As of 2016, the Russian Aerospace Forces (VKS) operated 26 An-124s, but only nine were airworthy. The non-flyable examples are in a process of being gradually returned to service, at a rate of one or two each year.
The An-124 continues to offer unique capabilities to the Russian military and its allies, with aircraft operated both by the VKS and by commercial contractors, such as Volga-Dnepr, who also provide their services to the country’s military and play a key role in transporting Russian-made military materiel to export clients, for example, the S-400 air defense systems delivered to Turkey. Important roles for VKS An-124s have included delivering arms and equipment to the Russian contingent in Syria and, more recently, ferrying Russian military materiel for its peacekeeping mission in Nagorno-Karabakh.
As well as serving Moscow and its clients, the An-124 has also played an important role for NATO in recent years, providing heavy-lift air transport to the alliance under the Strategic Airlift International Solution (SALIS) agreement that ensures access to up to five An-124-100 aircraft in support of national, NATO and European Union operations.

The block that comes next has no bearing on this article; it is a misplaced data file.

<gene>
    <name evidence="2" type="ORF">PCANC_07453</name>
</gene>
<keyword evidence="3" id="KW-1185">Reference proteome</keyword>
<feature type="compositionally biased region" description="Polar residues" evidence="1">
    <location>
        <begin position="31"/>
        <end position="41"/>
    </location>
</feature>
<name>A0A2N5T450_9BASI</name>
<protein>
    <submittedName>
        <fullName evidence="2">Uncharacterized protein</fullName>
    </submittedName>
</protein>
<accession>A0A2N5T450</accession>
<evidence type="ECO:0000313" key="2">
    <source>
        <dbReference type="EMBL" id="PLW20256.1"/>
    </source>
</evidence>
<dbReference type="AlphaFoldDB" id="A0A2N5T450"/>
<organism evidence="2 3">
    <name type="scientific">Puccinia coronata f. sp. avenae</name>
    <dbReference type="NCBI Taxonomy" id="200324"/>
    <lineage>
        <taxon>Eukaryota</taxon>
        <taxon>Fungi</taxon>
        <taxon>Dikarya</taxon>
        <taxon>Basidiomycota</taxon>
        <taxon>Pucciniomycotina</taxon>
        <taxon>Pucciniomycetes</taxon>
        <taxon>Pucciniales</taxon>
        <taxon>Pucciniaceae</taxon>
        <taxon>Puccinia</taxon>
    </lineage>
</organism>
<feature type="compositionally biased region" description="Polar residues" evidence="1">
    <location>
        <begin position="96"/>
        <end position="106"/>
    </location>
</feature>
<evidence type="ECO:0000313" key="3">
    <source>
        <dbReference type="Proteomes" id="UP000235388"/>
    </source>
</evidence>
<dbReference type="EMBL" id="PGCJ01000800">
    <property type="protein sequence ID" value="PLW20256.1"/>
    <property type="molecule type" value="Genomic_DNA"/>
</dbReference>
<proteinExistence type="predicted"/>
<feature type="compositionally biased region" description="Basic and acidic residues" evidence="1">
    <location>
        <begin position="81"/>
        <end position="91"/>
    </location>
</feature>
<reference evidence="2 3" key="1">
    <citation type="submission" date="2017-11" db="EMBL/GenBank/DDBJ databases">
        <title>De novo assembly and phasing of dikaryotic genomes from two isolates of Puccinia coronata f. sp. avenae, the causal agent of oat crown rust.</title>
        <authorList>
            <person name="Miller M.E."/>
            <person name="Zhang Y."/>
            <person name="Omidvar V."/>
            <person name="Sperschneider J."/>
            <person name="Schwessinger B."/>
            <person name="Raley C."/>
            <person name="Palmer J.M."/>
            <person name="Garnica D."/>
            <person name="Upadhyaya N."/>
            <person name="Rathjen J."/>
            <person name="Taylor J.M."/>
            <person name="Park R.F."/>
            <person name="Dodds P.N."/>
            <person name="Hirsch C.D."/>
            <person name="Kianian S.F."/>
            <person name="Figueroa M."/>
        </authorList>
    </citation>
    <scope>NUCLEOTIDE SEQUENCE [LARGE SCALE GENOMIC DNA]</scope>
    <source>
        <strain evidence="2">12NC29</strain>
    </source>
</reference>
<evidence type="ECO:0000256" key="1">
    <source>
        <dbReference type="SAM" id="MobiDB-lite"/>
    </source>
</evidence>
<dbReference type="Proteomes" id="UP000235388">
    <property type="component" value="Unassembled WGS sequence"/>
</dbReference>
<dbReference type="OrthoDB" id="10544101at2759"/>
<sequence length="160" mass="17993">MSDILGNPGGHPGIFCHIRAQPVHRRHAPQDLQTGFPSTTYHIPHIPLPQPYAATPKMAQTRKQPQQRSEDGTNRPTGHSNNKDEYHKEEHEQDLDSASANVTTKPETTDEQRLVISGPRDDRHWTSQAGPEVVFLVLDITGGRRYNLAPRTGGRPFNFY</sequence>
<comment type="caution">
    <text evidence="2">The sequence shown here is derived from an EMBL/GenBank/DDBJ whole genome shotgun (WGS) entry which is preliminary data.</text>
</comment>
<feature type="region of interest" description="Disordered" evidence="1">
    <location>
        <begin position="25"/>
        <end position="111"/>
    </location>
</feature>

In the past, Russia planned to resume production of a modernized An-124 in Ulyanovsk, with hopes to have the first of 45 examples completed in 2020. However, this project had to be shelved following Russia’s breakdown in relations with Ukraine in 2014, as the Ukrainian Antonov company still retains the rights to the An-124.
Instead, Russia is now looking at an all-new design to replace the An-124 in the future. This program is named Slon, meaning elephant in Russian, and envisages an aircraft of similar overall appearance to the An-124, but even larger. You can read more about this proposed replacement in this previous War Zone piece.
When it comes to RA-82042, the exact causes of this mishap remain unknown and it’s unclear whether it will be possible to repair the aircraft and, if so, how long it might take to return it to service.
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